ThinkstockThinkstock Thinkstock Thinkstock Thinkstock Thinkstock ThinkstockWith economic conditions raising the price of food, and the global organic movement, people are seeking creative ways to eat healthier and more cost effectively. This has opened up a whole new world of growing your own produce at home – fresher, often healthier, and certainly rewarding for those with a green tinge on their thumbs!

When my family moved into our new home late last year, we were blessed with a sizeable patch of earth, already set up to become a lovely kitchen garden. The sturdy frame around the patch held up netting which protected the area from birds and some pests. So I set about researching creating our very own herb and veggie garden right in our back yard.

There were many factors to take into account: the levels of water and sun that each type of veg and herb required to flourish; good pairings of plants to support mutual growth; and of course, our own commitment to tending this patch of potential. But good research leads to good planning, and we planted the seeds of a most productive patch that offered my toddler hours of fun exploring the red stems of the beetroot, pulling up carrots and rinsing them with pleasure to nibble on, and getting stuck in pulling up the weeds that relentlessly tried to share the good fortune of the seeds we had carefully planted as a family.

Not all home owners are as lucky to have a ready-to-plant kitchen garden, with apartment living being a big trend in city lifestyles. But far from laying the idea of having your own kitchen garden aside, there are the most wonderful ways to bring fresh herbs, veggies and even fruit into your home.

Try planting some basil, coriander and mint in pots on your window sill (with the added benefit that flies are not too partial to basil, and basil loves to be picked and enjoyed, flourishing from the experience). Or recycle some old pots, milk bottles or baked bean cans. These can be decorated to create an eclectic aesthetic, and then planted with the most wonderful variety of fresh goodies to keep your salad bowl overflowing and your food flavoured with the freshest herbs available.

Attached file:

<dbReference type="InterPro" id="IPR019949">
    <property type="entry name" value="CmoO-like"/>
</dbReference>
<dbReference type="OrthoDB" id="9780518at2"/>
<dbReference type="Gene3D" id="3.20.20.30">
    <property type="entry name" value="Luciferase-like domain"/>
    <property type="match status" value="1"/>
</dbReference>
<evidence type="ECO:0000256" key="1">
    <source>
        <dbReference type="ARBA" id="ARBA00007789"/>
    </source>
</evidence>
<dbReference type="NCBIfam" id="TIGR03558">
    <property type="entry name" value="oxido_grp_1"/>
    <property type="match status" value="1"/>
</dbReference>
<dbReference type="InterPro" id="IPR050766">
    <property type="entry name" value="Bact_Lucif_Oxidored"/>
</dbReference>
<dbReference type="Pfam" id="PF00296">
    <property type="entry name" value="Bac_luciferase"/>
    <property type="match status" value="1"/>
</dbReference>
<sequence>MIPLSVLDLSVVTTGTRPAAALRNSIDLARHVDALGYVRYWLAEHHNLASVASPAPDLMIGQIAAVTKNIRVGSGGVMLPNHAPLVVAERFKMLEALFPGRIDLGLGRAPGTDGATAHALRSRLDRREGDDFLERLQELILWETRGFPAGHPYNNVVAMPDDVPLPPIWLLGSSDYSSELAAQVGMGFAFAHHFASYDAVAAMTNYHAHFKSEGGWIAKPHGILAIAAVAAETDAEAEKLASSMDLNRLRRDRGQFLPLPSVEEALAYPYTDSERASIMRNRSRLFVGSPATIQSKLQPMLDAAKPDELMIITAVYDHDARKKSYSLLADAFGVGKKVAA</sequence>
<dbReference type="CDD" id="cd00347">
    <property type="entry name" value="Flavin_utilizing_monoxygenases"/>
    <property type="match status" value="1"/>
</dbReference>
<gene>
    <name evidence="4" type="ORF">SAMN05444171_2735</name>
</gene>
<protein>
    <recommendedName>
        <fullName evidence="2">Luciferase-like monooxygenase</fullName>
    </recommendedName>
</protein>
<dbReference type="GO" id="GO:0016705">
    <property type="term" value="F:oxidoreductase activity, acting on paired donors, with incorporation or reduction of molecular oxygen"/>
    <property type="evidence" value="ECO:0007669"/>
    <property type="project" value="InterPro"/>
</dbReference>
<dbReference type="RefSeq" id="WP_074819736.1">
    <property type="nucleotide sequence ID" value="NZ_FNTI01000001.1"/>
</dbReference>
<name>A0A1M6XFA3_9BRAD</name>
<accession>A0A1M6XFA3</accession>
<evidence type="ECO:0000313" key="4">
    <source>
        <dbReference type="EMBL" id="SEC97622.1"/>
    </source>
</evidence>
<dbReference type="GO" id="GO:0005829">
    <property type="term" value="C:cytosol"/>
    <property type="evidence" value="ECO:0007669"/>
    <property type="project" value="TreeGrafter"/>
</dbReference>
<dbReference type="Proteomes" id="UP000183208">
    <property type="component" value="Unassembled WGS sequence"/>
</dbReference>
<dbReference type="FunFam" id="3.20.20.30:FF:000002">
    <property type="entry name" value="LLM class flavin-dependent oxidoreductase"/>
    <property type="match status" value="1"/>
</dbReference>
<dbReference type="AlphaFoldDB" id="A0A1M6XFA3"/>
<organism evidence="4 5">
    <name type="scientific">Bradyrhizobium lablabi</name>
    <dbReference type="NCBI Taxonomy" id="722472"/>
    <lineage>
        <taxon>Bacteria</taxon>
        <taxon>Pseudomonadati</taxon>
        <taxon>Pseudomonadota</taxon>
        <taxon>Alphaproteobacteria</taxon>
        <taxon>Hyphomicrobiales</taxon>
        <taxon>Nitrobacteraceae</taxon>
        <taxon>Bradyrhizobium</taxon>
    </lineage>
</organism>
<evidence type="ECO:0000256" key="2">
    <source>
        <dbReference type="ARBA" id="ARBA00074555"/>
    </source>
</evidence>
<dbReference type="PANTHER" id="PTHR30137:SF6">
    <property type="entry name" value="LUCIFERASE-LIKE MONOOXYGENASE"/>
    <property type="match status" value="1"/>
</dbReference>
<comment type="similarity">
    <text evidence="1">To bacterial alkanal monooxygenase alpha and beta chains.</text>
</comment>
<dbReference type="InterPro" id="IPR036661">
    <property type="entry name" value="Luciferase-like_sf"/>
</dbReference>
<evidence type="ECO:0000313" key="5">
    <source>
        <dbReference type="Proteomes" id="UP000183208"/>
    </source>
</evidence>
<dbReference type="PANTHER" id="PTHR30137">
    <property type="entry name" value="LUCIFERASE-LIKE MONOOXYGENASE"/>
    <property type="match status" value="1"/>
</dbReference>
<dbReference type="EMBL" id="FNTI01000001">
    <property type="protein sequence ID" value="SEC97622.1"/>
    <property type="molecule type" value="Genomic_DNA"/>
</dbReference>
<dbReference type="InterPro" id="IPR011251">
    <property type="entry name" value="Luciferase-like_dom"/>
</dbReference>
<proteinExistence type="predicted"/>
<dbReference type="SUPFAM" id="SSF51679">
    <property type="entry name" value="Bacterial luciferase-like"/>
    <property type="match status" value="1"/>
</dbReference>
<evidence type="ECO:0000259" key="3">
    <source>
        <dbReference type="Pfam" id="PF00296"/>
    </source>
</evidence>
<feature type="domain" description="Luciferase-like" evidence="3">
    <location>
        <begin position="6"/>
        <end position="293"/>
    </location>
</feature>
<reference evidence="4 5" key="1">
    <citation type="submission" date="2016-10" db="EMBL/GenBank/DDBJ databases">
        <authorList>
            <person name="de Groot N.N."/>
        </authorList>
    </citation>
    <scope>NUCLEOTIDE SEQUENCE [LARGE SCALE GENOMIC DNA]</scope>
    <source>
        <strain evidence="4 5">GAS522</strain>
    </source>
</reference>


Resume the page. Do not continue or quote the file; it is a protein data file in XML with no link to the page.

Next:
One of my favourite concepts, which I have seen applied in numerous places, is the idea of hanging pots. Pots are either strung along a wall on a specially created harness, or simply nestled in slings, then filled with good soil and seeds – and create a living, edible wall, either outside on a balcony, in a courtyard, or in your kitchen itself (provided drainage is sufficient). These can be designed in the most inspiring ways to become exceptional décor additions to your home. So if you don’t have space or time to tend a veggie patch – create a veggie wall!

If you are one who enjoys your garden but isn’t inclined to get down on your hands and knees to weed a dedicated veggie patch, why not consider sharing some of your garden space with a few veggies and herbs? There are many plants that grow very comfortably alongside a certain type of veggie or herb – which in themselves can be very pretty and add tremendously to the aesthetic of your garden. I’ve heard of a couple who loved this concept so much that they created an edible garden, and instead of having flowers, ferns and fronds, planted red, green and yellow peppers, baby spinach, and a vast assortment of purely edible plants. If only my thumb were that green…

So don’t deprive yourself of the joy of harvesting fresh herbs and veggies – there is always a way. See what you have available in the way of containers, then turn them into something fabulous – a natural gift that keeps on giving. It’s not only a small lift on the financial burdens of living, but a small lift for the soul too – to nurture something that your family will enjoy creating together, and enjoying the fruits of your family project together.

Sociable companion plants:

  • Marigolds and tomatoes: it is believed that marigolds secrete an enzyme into the soil to protect their roots from infestation, and tomatoes benefit greatly from that enzyme
  • Likewise, having tomatoes and basil as room mates has the same benefit
  • Nasturtiums are excellent sentinels for cabbages and cucumbers
  • And create your daisy chain amongst your potatoes to deter earwigs
  • If, like my two-year-old, you love carrots, throw some chives and onions into the vicinity to keep flies at bay
  • If you’ve had a heavy-feeding crop, and need to give your soil a bit of an enriching holiday, plant some stinging nettles, dandelions, beans and peas: these each play a special part in restoring your soil’s strength for the next planting

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